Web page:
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Advocates call on Toronto to keep warming centres open all winter, new location opening

Advocates are calling on the city to keep warming centres open all winter long, saying unhoused people face real danger as the temperature remains below freezing.

The city opened four warming centres last Tuesday, which provided a total of 177 spaces that ended up being at or over capacity over the weekend. This morning, the city announced it is opening an additional warming centre at 5 p.m. at 58 Cecil St.

The centres provide walk-in access to a safe, warm place to rest and snacks for those who may be experiencing homelessness.

Lorraine Lam, outreach worker and organizer for the advocacy group Shelter and Housing Justice Network, said on Monday it is not surprising that the warming centres were full.

Lam said homelessness is on the rise but the volume of services is not increasing. The result is a crisis, she said. Keeping warming centres open around the clock seven days a week would help, she added.

“The risk of harm is actually very high and so people’s lives are really at stake here,” Lam said. 

“For people that I know who are stuck outside, they are doing their best to stay warm.  People are trying to find warmth where they can,” she added.

“I know somebody who rides the subway to stay warm throughout the day and as long as they can at night. People are going to the mall, to the libraries. Some folks are sitting at hospital emergency rooms just waiting for an option.”

Lorraine Lam is an an outreach worker and a member of the Shelter and Housing Justice Network, and was among those who warned the centres were at capacity.
Lorraine Lam, an outreach worker and an organizer of the Shelter and Housing Justice Network, says: ‘People are trying to find warmth where they can.’ (Paul Borkwood/CBC)

Cold temperatures arrived in Toronto over the weekend, with the weather feeling like – 20 at times with the wind chill. The cold comes as vulnerable people struggle to find spaces in the city’s overwhelmed shelter system.

No promises from mayor

City councillors voted last year to lower the threshold for when warming centres are opened to – 5 C or when freezing rain, snow or storm warnings are issued. Warming centres opened last winter only when temperatures dipped to –15 C, or – 20 C in Toronto.

Rafi Aaron, spokesperson for the Interfaith Coalition to Fight Homelessness, said he’s worried that unhoused people sleeping outside will die from hypothermia or suffer frostbite injuries. He said all levels of government need to act because homelessness is a public emergency.

“We need to have continuously open 24-hour warming centres. That’s the first thing throughout the entire winter, serving hot meals, low barrier, that people will come in and use them,” Aaron said.

“We also need to support people in encampments. If the city is turning away this many people, evicting people only forces them into ravines.”

Job Gori, 22, middle, and Victoria Kwamboka, 19, right, guide Toronto Mayor Olivia Chow on a tour of Covenant House Toronto on Jan. 15, 2024.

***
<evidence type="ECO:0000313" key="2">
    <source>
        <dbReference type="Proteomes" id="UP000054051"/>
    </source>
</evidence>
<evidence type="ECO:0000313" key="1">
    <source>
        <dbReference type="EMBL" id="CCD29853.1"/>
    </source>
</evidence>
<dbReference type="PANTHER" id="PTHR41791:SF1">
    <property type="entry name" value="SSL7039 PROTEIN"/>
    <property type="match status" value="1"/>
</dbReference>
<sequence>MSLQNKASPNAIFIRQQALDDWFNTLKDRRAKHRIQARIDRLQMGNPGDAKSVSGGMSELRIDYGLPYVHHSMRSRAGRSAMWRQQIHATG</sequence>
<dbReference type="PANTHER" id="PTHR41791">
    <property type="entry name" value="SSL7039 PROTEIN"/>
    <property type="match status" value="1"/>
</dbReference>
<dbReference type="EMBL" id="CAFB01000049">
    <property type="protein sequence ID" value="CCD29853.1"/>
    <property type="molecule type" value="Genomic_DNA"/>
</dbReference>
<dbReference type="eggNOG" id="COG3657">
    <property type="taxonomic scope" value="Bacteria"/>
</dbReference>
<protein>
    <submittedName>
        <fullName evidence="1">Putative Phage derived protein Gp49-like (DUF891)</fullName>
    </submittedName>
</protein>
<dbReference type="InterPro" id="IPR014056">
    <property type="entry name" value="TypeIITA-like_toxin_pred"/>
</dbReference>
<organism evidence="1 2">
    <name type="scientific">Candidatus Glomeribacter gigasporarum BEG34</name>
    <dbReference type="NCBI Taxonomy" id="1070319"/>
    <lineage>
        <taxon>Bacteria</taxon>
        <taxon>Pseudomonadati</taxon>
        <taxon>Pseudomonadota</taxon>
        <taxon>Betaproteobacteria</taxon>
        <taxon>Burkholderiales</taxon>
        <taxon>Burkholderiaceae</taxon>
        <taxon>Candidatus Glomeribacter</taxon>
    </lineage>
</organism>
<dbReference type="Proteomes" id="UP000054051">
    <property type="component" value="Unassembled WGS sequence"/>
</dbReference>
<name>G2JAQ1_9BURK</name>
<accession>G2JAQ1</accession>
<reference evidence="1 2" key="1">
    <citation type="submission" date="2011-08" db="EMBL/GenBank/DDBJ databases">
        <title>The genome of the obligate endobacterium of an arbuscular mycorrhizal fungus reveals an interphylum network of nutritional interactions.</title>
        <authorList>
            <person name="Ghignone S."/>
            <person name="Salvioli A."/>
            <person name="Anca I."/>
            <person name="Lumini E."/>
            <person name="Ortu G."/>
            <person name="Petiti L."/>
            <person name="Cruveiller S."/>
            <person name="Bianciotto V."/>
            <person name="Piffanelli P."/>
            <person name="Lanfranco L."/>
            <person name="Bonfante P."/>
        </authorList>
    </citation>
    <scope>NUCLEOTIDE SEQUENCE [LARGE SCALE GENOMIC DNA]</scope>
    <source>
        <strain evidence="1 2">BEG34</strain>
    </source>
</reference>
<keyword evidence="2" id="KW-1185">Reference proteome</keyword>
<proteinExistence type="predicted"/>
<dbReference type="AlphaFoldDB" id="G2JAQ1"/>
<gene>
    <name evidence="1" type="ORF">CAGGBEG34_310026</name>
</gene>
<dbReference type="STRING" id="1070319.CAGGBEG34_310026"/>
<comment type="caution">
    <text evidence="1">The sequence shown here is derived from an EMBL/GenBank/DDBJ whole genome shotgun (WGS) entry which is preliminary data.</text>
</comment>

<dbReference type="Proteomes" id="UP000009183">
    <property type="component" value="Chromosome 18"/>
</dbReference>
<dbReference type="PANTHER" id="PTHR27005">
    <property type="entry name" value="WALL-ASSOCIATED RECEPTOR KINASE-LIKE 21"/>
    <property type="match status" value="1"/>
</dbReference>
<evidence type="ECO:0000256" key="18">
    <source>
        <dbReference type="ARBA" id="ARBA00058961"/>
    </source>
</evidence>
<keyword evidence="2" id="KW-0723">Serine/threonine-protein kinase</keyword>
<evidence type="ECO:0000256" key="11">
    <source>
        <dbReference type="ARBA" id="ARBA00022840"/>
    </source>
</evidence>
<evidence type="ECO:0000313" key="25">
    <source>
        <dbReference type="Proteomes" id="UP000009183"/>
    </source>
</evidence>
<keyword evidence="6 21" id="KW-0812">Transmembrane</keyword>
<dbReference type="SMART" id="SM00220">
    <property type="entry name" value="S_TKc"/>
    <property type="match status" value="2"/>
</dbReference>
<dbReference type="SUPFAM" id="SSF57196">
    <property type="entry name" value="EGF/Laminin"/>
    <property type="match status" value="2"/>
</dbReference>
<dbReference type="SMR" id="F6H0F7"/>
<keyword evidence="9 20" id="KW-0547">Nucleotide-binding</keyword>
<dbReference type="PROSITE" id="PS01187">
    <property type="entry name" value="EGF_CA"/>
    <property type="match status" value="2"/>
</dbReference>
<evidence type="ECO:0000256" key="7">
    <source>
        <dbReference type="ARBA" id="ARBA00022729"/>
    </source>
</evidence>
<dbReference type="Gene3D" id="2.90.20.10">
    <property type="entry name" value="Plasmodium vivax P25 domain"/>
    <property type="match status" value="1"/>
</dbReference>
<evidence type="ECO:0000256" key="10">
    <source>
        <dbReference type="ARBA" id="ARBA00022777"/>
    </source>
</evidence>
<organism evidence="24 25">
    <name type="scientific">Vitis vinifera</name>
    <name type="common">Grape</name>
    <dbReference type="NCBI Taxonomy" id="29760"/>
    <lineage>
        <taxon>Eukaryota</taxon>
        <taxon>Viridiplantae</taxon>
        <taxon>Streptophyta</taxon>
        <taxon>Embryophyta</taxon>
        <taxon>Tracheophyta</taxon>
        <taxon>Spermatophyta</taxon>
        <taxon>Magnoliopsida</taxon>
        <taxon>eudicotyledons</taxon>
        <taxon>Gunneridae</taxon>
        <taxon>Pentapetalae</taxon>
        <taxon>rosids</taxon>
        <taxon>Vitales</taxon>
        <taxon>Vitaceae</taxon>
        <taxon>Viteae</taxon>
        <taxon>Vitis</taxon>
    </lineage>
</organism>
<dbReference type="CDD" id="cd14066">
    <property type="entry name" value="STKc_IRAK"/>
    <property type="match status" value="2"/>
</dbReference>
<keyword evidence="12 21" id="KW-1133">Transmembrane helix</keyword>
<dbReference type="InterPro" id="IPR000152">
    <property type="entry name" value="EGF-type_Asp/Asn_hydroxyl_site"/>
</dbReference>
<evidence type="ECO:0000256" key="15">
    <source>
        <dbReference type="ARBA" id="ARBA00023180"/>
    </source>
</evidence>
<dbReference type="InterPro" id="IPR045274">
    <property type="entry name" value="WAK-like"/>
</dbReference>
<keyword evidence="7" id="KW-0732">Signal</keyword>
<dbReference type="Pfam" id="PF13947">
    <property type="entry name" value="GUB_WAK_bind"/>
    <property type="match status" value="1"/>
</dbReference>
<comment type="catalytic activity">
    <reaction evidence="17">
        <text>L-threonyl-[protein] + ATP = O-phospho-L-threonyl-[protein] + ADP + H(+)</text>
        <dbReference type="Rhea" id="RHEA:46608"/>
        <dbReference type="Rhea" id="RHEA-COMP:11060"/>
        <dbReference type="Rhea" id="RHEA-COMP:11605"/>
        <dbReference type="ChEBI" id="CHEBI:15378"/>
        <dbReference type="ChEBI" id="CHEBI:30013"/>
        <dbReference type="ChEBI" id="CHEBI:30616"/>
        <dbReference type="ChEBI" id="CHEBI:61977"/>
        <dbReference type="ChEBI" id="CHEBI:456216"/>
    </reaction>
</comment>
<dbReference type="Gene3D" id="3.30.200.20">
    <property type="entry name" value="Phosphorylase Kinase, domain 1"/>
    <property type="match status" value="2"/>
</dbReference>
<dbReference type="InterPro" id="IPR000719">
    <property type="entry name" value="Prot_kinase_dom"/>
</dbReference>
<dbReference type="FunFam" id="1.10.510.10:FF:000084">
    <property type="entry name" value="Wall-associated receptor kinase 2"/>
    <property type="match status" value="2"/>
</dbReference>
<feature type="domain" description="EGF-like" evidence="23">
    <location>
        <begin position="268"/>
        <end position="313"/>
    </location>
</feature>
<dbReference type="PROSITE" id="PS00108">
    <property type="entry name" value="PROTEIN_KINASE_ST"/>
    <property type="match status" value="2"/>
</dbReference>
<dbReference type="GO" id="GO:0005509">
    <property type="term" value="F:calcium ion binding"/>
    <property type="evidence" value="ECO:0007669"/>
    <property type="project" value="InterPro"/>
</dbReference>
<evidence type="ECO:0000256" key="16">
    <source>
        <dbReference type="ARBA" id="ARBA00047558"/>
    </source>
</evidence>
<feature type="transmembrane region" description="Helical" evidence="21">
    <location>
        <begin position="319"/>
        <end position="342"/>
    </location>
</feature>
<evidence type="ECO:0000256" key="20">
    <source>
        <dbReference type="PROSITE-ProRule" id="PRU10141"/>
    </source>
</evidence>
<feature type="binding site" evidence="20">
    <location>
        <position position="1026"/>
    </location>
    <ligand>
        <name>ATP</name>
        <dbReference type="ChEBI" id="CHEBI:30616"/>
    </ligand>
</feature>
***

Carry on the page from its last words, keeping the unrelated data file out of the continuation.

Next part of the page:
Job Gori, 22, middle, and Victoria Kwamboka, 19, right, guide Toronto Mayor Olivia Chow on a tour of Covenant House Toronto on Jan. 15, 2024. (Evan Mitsui/CBC)

Toronto Mayor Olivia Chow, speaking to reporters after a tour of Covenant House on Monday, said the city is working to create more spaces for unhoused people in its shelter system. Covenant House is an agency that serves youth who are homeless.

Chow said the city could consider keeping the warming centres open, but she made no promises, saying “everything is a bit stressed” currently.

“We’ve never had so many people living in shelters — we have 10,000 people. For us, every day is a challenge because we are creating more and more, whether it’s a respite centre, more warming centre hours, more shelter beds, everything. We just keep expanding,” Chow said.

WATCH | Advocates call for more shelter space and warming centres during deep freeze

Community advocates call on city for more shelter space, warming centres amid frigid temperatures

17 hours ago

Duration 2:55

Frigid temperatures are expected to last throughout the GTA this week and the city’s warming centres have already reached capacity. CBC’s Talia Ricci speaks to community advocates on the dangers people experiencing homelessness are facing.

Warming centres act as ‘surge capacity,’ official says

Gord Tanner, general manager of the city’s Shelter Support and Housing Administration, said warming centres act as “surge capacity” for the city’s shelter system during cold snaps.

“We are always looking for more opportunities to shelter additional people who are looking for support,” Tanner said.

Covenant House Executive Director Mark Aston said the agency saw a 60 per cent increase in visits to its drop-in centre and a 30 per cent increase in young people needing emergency support last year.

“If we fail to address the issue of youth homelessness, what we get is more chronic adult homelessness,” he said. 

According to city data, 10,607 people were actively homeless in the last three months in Toronto. An average of 245 people a night were unable to secure a bed in the city’s shelter system in November. And a total of 9,873 people stayed in its shelters on Sunday night.

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